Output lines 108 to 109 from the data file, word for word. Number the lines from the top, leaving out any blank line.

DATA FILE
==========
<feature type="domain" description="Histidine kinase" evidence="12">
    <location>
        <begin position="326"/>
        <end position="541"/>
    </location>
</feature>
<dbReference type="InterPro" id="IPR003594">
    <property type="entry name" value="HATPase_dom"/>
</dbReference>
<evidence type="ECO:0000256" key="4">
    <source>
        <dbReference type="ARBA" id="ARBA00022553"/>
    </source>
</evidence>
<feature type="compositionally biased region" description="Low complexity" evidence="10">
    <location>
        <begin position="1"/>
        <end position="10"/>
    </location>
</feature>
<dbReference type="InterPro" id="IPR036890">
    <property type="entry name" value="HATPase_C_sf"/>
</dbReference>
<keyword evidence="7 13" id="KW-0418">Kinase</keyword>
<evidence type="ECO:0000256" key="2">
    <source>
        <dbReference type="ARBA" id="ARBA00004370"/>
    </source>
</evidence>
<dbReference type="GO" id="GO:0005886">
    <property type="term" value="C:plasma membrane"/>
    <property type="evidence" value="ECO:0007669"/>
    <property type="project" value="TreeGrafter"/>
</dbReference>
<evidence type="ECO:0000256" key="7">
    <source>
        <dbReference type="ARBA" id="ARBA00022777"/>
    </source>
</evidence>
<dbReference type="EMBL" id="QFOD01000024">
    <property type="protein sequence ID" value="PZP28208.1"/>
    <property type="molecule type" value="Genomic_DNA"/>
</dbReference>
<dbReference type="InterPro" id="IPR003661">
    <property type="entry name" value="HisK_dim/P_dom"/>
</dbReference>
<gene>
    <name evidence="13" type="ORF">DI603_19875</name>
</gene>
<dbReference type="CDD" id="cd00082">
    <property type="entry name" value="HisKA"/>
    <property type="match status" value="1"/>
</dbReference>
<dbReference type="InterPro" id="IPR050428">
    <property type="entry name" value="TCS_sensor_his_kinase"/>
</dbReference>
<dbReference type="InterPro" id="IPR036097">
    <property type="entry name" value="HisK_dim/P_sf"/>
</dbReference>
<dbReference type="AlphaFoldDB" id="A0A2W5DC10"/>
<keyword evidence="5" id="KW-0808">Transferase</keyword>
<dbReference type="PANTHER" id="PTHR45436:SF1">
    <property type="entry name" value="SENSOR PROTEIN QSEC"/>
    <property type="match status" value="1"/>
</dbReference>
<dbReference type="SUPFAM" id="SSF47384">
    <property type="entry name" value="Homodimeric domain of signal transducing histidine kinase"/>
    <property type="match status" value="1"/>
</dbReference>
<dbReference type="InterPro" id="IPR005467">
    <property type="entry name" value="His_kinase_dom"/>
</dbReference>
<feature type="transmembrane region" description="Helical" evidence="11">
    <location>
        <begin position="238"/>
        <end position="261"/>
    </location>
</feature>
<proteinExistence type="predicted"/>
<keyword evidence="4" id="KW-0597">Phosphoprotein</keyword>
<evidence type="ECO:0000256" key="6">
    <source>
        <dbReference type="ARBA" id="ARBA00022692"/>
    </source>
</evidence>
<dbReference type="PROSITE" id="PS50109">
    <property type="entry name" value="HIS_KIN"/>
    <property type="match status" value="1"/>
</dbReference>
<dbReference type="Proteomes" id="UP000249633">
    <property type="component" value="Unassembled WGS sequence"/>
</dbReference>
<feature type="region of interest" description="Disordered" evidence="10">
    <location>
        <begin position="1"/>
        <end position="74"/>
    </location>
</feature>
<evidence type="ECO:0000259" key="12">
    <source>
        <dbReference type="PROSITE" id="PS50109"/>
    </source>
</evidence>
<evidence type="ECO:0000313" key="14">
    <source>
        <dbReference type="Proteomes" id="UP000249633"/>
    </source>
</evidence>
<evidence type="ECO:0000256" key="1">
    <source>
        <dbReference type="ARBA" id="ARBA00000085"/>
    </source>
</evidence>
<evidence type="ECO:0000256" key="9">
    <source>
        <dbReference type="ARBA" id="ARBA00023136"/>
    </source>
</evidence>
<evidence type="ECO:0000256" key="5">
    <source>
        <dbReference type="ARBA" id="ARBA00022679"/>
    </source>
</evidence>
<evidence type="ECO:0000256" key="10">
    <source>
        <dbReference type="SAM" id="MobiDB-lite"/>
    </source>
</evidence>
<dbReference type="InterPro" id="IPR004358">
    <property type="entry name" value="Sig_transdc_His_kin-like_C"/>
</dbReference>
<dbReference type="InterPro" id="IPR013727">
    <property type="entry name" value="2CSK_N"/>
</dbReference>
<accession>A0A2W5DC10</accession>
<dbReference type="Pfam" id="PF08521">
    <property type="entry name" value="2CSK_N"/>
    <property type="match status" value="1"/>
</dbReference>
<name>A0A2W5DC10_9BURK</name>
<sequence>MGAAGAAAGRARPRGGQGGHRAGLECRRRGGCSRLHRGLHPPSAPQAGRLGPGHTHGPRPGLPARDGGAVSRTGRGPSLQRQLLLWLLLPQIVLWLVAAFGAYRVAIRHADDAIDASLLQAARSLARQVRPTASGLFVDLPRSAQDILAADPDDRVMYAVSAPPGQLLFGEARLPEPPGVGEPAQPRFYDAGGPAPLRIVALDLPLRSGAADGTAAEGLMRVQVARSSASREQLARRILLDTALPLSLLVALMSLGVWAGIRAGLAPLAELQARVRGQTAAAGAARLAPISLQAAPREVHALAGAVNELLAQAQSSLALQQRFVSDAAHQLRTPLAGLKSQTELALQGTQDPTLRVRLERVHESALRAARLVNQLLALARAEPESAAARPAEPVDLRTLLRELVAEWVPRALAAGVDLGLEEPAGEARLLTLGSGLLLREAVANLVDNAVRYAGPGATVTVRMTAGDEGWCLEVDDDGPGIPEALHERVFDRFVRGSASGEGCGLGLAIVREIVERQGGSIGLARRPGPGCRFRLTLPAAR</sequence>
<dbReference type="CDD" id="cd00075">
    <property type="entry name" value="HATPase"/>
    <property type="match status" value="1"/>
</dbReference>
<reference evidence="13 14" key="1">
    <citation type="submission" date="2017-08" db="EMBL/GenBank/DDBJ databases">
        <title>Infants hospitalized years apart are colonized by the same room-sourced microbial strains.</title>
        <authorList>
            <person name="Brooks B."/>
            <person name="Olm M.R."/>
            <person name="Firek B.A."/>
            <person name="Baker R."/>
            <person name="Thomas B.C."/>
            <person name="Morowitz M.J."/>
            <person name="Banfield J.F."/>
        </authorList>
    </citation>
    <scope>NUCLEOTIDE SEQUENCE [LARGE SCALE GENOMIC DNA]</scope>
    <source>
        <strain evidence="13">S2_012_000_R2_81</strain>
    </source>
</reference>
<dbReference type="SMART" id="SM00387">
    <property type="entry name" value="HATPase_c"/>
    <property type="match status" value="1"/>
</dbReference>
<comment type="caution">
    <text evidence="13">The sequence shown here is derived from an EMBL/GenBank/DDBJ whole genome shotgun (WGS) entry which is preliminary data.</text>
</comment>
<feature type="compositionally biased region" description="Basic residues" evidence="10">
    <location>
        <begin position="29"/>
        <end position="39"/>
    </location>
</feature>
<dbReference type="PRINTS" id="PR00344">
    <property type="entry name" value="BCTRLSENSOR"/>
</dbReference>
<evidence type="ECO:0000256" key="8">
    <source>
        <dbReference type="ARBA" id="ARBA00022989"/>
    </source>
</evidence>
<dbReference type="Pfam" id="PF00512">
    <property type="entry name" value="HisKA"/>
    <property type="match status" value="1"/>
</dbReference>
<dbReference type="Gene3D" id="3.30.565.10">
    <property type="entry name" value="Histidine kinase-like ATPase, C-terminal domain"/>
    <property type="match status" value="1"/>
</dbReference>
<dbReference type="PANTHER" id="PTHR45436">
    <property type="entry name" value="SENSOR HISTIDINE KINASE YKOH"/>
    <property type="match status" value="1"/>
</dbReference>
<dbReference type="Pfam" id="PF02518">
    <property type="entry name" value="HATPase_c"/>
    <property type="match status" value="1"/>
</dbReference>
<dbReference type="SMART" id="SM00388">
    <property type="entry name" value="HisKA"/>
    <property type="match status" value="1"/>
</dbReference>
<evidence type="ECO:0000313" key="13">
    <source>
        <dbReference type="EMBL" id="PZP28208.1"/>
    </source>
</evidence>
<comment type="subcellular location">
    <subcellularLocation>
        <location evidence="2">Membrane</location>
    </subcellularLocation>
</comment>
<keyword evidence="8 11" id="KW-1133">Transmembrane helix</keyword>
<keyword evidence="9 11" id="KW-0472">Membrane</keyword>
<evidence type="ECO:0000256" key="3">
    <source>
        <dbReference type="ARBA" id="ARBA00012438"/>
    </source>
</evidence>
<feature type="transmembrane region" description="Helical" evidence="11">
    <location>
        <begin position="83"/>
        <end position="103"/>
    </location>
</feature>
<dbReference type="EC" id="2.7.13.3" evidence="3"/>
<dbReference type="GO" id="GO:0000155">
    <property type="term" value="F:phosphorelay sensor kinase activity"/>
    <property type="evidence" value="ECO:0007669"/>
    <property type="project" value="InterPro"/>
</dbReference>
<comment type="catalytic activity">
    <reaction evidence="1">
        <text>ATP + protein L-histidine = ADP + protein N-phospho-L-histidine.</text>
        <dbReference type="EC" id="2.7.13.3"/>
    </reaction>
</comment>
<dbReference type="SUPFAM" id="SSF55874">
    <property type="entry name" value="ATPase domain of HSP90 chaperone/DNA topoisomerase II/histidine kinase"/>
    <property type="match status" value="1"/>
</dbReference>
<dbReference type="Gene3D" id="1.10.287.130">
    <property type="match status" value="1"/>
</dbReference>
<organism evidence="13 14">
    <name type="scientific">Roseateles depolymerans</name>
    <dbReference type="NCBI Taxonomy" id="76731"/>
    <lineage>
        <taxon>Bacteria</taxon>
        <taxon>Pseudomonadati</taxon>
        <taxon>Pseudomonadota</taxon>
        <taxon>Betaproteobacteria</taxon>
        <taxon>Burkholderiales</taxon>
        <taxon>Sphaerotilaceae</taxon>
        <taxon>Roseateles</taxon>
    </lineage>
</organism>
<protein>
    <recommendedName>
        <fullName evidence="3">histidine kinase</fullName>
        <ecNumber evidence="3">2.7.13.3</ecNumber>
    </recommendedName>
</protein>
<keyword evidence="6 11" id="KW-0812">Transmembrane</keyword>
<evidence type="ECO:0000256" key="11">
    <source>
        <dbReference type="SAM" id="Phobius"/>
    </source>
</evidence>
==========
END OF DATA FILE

</evidence>
<evidence type="ECO:0000256" key="1">